Pasadena, CA, May 21, 2020 — PASADENA, Calif., May 21, 2020—The lives, dreams, and well-being of many undocumented individuals, with and without DACA, were acutely challenged by President Trump’s decision to rescind the Deferred Action for Childhood Arrival (DACA) in September 2017. This decision, paired with Congress’s inability to devise a solution, has exponentially exacerbated the atmosphere of fear and deep uncertainty that already exists. In the midst of a global public health crisis, nearly 800,000 DACA recipients and their families continue to hustle, survive, and achieve great things while they fear for their safety and confront an unknown future. Their fate now rests with the US Supreme Court, which is expected to render its verdict on the DACA program any day now.
In response to this growing need for mental health resources among a large swath of individuals who comprise a crucial part of the American fabric, the Thrive Center for Human Development, a research center at Fuller’s School of Psychology, is releasing selfcare resources to support DACA and undocumented youth in this journey into the unknown. Thrive Center is founded on the vision that all persons can thrive and become responsible and fulfilled adults. DACA and undocumented youth deserve not only inclusion, but also liberation to pursue their vocations and dreams as contributing citizens.
From research and experience, Dr. Lisseth Rojas-Flores, associate professor of clinical psychology at Fuller, and Norma Ramirez, psychologist-in-training and plaintiff in the SCOTUS case regarding DACA, recognize that although the 1.5 undocumented generation have unique, multidimensional identities, perspectives, and challenges. They also share many of the pitfalls, challenges, and joys intrinsic to everyone. Drawing on her extensive research, Dr. Rojas-Flores with the Thrive Center and Ramirez designed these resources to foster thriving and resilience in DACA and undocumented youth. These resources were developed in order to help, encourage, inspire, and accompany DACA recipients on their journey. They include:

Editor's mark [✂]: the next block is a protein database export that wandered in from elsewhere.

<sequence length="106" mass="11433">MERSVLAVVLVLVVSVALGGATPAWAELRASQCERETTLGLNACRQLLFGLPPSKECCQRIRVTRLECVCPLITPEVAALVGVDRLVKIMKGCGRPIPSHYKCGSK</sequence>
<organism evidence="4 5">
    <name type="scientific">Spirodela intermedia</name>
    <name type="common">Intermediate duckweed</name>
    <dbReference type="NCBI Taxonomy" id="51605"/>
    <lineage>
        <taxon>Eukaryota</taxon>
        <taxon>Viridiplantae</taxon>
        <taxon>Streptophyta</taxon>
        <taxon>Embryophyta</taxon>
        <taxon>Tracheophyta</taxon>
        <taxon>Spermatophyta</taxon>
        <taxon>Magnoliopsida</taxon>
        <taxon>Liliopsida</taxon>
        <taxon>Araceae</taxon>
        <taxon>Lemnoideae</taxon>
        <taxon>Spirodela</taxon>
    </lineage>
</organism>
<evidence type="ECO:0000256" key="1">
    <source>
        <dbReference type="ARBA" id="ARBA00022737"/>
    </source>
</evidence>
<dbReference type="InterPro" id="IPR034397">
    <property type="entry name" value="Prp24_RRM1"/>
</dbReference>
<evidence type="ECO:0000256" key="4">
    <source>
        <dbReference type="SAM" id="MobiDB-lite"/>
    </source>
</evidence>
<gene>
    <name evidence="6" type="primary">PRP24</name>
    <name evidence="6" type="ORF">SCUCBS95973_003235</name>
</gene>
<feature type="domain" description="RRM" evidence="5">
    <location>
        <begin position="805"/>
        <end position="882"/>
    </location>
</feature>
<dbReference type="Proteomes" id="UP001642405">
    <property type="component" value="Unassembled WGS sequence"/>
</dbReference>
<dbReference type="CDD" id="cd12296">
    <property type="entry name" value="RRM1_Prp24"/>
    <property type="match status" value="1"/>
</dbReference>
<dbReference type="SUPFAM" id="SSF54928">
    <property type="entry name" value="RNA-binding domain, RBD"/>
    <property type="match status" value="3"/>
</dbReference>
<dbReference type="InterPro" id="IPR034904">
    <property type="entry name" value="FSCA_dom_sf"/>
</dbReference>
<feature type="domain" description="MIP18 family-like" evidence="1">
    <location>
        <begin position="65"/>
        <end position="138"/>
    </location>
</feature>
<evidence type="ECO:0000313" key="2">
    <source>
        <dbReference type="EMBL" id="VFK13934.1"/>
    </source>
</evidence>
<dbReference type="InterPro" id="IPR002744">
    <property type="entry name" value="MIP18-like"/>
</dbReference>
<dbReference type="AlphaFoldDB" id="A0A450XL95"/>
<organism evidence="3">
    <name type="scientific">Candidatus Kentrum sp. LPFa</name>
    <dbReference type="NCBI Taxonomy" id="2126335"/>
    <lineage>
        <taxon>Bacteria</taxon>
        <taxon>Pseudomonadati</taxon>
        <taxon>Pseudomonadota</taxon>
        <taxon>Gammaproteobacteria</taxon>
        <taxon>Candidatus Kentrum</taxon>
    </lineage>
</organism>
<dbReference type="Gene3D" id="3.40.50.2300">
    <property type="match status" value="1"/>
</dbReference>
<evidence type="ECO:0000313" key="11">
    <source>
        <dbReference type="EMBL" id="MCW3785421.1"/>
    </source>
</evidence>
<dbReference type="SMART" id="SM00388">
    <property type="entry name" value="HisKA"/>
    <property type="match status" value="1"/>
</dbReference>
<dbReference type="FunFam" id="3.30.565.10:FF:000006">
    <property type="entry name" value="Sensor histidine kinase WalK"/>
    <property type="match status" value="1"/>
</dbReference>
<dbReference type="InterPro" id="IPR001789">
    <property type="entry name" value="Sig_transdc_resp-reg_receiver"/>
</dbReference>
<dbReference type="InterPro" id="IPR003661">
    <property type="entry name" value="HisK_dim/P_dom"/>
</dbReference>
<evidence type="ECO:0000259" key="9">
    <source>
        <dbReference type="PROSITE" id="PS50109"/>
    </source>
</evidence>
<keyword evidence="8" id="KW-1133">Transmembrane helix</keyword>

- Pushing back against unhelpful thoughts
- Caring for physical health
- Engaging the community
- Letting go of survivor’s guilt
- Nurturing creativity to reduce fear and overcome obstacles
- Seeking and maintaining healthy relationships
- Dealing with strong and mixed emotions
- Embracing faith and spirituality to cope with stress and disappointment
- Moving forward with a vision for the future to help in uncertain times
The work and research of Dr. Rojas-Flores addresses the growing need for mental health resources for the undocumented community, particularly mixed-status families. She examines the psychological, educational, and affective consequences of the advent of heightened US immigration enforcement on children. Rojas-Flores, Ramirez, and the Thrive Center for Human Development strive to highlight the strengths and vulnerabilities of undocumented youth and DACA recipients and their inspiring capacity to thrive in the midst of adversity.
Fuller unwaveringly supports DACA recipients and their families and calls on the Supreme Court to allow all of our students, colleagues, friends, neighbors, and loved ones to thrive and to follow their vocations before God as a path to becoming contributing US citizens.
About Thrive Center
The Thrive Center for Human Development is a multidisciplinary research center within the School of Psychology at Fuller Seminary. The Center is based on a vision that all unique persons can thrive. Thrive is committed to empirical research and scholarship, training future leaders, and the development of resources to inspire, educate, and equip diverse persons to live with purpose and joy. The Center has a strong tradition of research in the areas of positive youth development, character virtue and strengths, moral development, and religious and spiritual development. For more information: www.thethrivecenter.org/.
About Fuller Seminary
Fuller Seminary, the largest multidenominational seminary in the world, provides professional, graduate-level education through its schools of theology, psychology, and intercultural studies. Through its main campus in Southern California, regional campuses, and online programs, Fuller serves more than 2,500 students from 80 countries and 110 denominations, offering five programs fully in the Korean language and three in Spanish. The seminary’s more than 43,000 living alumni from over 130 countries, the largest alumni base of any seminary, serve throughout the world as ministers, nonprofit organization and corporate leaders, therapists, counselors, teachers, and in many other vocations of service and leadership. For more information: www.Fuller.edu.
Britt Vaughan Fuller Seminary 626-584-5371 [email protected]